San Manuel proposed an online sports betting initiative that failed to qualify for 2022 that included 15% of tax revenue for RSTF tribes. As California tribes work to figure out a model for California online sports betting, revenue share to lift California’s limited- and non-gaming tribes will be a major part of it.

“My goal is to provide a meaningful amount to the RSTF tribes, understanding that the more we can provide, the greater the impact,” Hernandez said. “Taking those kinds of principles into developing whatever it looks like going forward, we need to develop a model that provides the greatest amount of impact, meaning the greatest amount of revenue, and what does that look like.”

California online gaming timeline: Wait and see

Earlier at the Indian Gaming Convention, Siva took part in a discussion with FanDuel CEO Amy Howe. While Howe said all the right things about letting tribes take the lead on working out the details for California sports betting, Siva knows online gaming companies want to see this happen sooner rather than later. And he doesn’t care.

“They’re all waiting and, you know what, they’re going to have to continue to wait. When we have our timeline, we’ll let you know.”

Salgado said he thinks the tribes could be ready to file a consensus initiative for 2026.

“As soon as we all come together and figure out a model that works for us, I think things will start to domino effect and get into play really quick. But I feel the urgency, I feel the pressure. Because I see those third-world conditions going on our reservations right now – no water, no electricity in some of the homes, no food. That’s here in California.”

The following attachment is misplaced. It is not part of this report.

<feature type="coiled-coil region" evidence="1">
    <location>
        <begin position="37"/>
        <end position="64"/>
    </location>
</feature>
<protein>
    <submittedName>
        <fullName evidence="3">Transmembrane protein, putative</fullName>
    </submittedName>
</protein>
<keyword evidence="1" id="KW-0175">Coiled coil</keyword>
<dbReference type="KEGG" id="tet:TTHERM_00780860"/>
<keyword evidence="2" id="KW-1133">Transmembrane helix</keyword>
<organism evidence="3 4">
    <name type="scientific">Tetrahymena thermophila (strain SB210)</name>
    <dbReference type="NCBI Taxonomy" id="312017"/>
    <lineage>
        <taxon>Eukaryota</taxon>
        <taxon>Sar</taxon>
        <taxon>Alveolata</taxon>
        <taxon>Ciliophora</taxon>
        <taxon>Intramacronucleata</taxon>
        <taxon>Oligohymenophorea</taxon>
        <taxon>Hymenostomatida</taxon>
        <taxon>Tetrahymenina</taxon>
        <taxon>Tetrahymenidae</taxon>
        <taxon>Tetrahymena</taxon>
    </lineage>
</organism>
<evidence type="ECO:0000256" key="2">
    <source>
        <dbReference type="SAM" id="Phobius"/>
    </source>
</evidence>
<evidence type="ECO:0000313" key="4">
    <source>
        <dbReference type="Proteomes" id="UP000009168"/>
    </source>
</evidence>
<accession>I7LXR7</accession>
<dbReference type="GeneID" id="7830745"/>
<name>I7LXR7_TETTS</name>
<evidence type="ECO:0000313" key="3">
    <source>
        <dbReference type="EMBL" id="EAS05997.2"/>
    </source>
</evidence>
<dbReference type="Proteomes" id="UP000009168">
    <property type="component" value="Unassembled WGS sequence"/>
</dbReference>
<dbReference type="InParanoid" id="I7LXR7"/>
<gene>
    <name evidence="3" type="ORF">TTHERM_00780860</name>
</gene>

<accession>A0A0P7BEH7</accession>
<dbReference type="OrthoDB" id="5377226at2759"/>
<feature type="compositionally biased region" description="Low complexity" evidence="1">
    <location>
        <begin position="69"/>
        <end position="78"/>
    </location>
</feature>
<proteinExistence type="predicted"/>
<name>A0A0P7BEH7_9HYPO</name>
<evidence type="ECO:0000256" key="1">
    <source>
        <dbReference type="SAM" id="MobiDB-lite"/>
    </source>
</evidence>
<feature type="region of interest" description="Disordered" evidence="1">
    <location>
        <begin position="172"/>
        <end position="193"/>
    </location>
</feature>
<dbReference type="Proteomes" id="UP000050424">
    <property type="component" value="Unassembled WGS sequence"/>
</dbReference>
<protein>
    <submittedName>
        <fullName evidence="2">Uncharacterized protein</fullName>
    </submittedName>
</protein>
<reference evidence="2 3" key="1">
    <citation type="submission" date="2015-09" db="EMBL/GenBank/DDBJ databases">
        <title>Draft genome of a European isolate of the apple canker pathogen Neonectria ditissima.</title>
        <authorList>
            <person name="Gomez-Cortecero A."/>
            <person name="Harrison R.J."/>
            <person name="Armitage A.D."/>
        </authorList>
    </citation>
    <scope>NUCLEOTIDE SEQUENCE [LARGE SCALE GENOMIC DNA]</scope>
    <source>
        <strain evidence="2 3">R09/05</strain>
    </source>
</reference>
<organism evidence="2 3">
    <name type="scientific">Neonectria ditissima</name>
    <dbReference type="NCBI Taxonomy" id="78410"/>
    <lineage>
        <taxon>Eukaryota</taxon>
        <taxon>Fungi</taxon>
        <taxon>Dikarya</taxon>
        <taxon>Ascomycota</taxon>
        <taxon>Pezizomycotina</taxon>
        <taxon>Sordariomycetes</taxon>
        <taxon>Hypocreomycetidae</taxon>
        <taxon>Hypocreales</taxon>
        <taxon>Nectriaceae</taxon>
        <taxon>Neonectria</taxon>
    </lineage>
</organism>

Everyone on the panel stressed tribal unity as the key to finding a solution to bring gaming online in a way that boosts RSTF tribes.

“It has to benefit all tribes and we have to be unified on how we do that,” Hernandez said. “If we break up and we scatter … I think if you look at the commercial operators and what they did in 2022, they tried to divide tribes. They got the three RSTF tribes on their side. Meanwhile, there’s some truth to that [RSTF tribes being underfunded]. Unfortunately, it’s not an easy fix. But if you divide tribes, we’re all doomed to fail.”

Rocha said tribes need to move forward into online gaming in a safe, thoughtful way because they can’t afford to screw this up.

“If we screw it up, we don’t get a second shot at it. So that’s where the caution comes from. … We’re not doing it because we can and we don’t want it. We do want it. We just need to be cautious. That’s been the message from CNIGA, that’s been the message from San Manuel, that’s been the message from Pechanga and the rest of the tribes that are out there. We want to do it but we know we have to be more cautious than the commercial guys. We need to be more cautious than the government. You saw what we did with gaming, and we want to make sure that for the next 25 years we have the same thing with online gaming.”

You can keep track of California and other US online gaming legislation through our online casino bill tracker.

Photo by PlayUSA
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Written by
Matthew Kredell

Matthew Kredell serves as senior lead writer of legislative affairs involving online gambling at PlayUSA. He began covering efforts to legalize and regulate online gambling in 2007 after federal passage of the Unlawful Internet Gambling Enforcement Act disrupted his hobby of playing small-stakes online poker. He has since interviewed more than 300 lawmakers around the country and written extensively about online gambling legislation. He has led coverage of bills to legalize online gambling in most states. A lifelong Angeleno and USC journalism alum, Matthew started his career working as a sportswriter for a decade at the Los Angeles Daily News. He has written on a variety of topics for Playboy Magazine, Men’s Journal, Los Angeles magazine, LA Weekly and ESPN.com.